L-R, Maureen McDole, SunLit Festival, Tiffiany Anderson, Kitchen Table Literary Arts and Lorielle Hollaway, Cultured Books
BY RAVEN JOY SHONEL, Staff Writer
ST. PETERSBURG — Old-timers like to regale the younger folks with stories of prosperity the African-American community enjoyed along the 22nd Street corridor in the mid-20th century. Once the main thoroughfare for black residents, 22nd Street—affectionately called “the Deuces”— became a safe haven during the Jim Crow era.
Born out of strict segregation and racism, the story of 22nd Street is one of triumph over adversity. Doctors, lawyer, maids and cafeteria workers all lived next to each other in this close-knit community.
On any given night, you were just a hop, skip and a jump away from music legends headlining the city’s only venue that welcomed black performers. During this time, neighbors helped raised and discipline each other’s children and examples of black pride, black ownership and black accomplishments lined the 10-block long street.
Louis “Satchmo” Armstrong takes a break from a Manhattan Casino gig in the company of two fans, Josephine Smith, left, and Esther Peck Thomas. Courtesy John L. Smith Jr.
It’s been said that 75 percent of the more than 100 businesses on 22nd Street South were black- owned. Nostalgia for this time period is now at an all-time high, especially with the recent emphasis on black entrepreneurship.
In keeping with the nostalgia, Kitchen Table Literary Arts held a workshop entitled “The Life on The Deuces: Intersection of History & Home” at the Carter G. Woodson African American History Museum. As part of the SunLit Festival, last Saturday’s workshop illuminated life on the Deuces and helped writers and inspiring writers hone their literary prose.
In this late 1950s photo, John “Geech” Black turns out some ribs in his barbecue stand’s kitchen. Courtesy Norman Jones II.
Founded by Sheree L. Greer, the Kitchen Table Literary Arts is a non-profit organization that builds awareness, appreciation and support for women of color writers, poets and their work. These workshops are open to the community and the curriculum is tailored to women of color and literature.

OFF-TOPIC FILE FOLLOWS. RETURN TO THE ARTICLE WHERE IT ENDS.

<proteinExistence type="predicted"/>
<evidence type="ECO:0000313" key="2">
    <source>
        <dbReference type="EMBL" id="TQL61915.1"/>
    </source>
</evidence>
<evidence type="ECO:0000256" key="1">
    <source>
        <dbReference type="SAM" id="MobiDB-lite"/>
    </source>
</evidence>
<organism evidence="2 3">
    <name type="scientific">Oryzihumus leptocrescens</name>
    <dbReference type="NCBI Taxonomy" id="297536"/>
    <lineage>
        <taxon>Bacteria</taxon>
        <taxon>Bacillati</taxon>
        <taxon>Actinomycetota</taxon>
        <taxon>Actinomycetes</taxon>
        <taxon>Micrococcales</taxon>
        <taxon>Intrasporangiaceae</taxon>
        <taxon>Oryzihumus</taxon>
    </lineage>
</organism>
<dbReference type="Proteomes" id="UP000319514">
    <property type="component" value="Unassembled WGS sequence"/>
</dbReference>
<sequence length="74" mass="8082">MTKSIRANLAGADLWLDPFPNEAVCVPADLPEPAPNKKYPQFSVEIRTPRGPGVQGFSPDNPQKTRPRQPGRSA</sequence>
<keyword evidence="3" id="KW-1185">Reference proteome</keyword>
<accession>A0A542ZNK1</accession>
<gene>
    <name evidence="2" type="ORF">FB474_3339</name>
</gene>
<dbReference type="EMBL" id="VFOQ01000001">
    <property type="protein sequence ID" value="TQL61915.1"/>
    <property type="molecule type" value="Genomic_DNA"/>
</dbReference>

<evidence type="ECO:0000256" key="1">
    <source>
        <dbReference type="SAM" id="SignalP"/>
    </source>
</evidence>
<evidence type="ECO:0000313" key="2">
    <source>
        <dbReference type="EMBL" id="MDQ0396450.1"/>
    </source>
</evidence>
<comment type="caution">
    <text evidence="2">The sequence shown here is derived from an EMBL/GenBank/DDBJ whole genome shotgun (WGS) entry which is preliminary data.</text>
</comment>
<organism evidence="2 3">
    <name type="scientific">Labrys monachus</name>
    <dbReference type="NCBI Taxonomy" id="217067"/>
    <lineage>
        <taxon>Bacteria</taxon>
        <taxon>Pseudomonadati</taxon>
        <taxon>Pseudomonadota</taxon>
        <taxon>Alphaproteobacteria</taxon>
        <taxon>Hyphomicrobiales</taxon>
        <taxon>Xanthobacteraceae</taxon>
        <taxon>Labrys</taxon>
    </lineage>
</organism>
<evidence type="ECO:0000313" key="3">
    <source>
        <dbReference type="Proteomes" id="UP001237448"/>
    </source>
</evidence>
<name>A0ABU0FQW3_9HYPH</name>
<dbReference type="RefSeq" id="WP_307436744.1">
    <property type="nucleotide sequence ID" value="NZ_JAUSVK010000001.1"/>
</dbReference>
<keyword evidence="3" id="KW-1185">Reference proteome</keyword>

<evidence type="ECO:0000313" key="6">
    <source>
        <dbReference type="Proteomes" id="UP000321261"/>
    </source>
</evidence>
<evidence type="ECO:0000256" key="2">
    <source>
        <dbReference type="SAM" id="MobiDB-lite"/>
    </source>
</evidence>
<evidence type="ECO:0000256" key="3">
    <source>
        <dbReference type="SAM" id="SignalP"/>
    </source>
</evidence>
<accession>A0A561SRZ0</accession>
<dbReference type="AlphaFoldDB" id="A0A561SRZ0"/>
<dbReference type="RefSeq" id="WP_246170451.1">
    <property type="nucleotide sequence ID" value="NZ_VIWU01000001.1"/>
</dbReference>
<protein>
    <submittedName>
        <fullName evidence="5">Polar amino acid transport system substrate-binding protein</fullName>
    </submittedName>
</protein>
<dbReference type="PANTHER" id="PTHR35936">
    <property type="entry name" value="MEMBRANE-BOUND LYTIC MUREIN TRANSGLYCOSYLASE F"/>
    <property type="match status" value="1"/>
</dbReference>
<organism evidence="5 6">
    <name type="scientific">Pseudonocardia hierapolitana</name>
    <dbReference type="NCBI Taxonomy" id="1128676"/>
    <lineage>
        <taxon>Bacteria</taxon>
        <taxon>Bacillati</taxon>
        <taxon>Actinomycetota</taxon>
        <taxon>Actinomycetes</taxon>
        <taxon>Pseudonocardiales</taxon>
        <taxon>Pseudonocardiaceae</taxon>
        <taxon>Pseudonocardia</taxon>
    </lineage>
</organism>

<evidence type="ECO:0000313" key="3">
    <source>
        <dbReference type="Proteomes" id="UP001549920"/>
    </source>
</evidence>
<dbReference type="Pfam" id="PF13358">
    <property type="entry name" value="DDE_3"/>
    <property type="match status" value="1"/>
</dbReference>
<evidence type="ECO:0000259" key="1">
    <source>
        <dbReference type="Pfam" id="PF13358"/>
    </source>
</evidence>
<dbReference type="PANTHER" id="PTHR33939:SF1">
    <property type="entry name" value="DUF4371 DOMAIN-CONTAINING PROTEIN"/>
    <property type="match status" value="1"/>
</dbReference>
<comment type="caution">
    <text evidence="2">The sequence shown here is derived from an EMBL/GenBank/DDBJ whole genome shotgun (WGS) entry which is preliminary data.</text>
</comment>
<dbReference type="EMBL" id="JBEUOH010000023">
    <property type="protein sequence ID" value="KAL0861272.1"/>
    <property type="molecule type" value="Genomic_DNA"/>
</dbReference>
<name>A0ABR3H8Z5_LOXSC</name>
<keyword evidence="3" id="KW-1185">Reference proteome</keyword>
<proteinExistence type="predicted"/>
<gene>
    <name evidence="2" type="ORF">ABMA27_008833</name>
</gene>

“We open our workshops and events to a diverse group of people because we believe these stories about black women and women of color don’t only affect us, but it affects everyone because it’s a part of everyone’s history whether we want to admit it or not,” said Tiffiany “Slam” Anderson, community outreach director and workshop instructor.
And although the workshops are centered on women of color, Anderson admits that it’s not easy getting them there.
“We always say how this is what we want and then when we give it and we give it free, we have another excuse for why we’re not there,” she said.
Kitchen Table Literary Arts is also looking for more men to attend their workshops. Anderson said the stereotype that men do not read, write or care about women’s issues must end.
Other than workshops, Kitchen Table holds a monthly book club where they read only books written by women of color. They focus on writers who aren’t as well known as the Alice Walkers or Toni Morrisons.
Kitchen Table Literary Arts partners with different organizations to put on various workshops around town. All they need is a theme and they’ll come up with a curriculum and take it from there.
Saturday’s workshop was held in conjunction with Cultured Books, a pop-up children’s bookstore located at The Well, 833 22nd St. S. Owned and operated by Lorielle Hollaway, the bookstore is a place where children can learn to love to read.
In operation for about six months, Hollaway, 27, aims to show children positive images of people of color while widening their world through literature.
The bookstore is opened on Sundays from noon to 6 p.m. and every second and fourth Sunday she has a multi-generational book club. The oldest member of the club is in their 60s and the youngest is two years old.
Not your average book club, Hollaway’s club goes on field trips. The first book they read was the play “A Raisin in the Sun,” and then they attended the play at American Stage. And when they read “A Wrinkle in Time,” you guessed it…they all loaded up and headed to the movie theater to watch the film.
Hollaway opened up shop on the Deuces because she wants to be a part of the history of the area. After reading “St. Petersburg’s Historic 22nd Street South” by Rosalie Peck and Jon Wilson, she was inspired to open up her business on the corridor.
She first thought to open her shop downtown where she knew she’d get a lot of foot traffic, but once learning about the rich history and the culture on the historic street, she decided to follow in the footsteps of John Black (Geech’s BBQ), Paul Barco (Barco’s Grocery) Maggie Neal (Maggie’s Beauty Box), just to name a few entrepreneurs.
Hollaway gave a brief history of life on Deuces and Anderson instructed attendees on a hands-on writing exercise. She went over writing techniques such as dialog, personification and imagery. Workshop goers were instructed to write about their hometown and got a chance to share it with the class.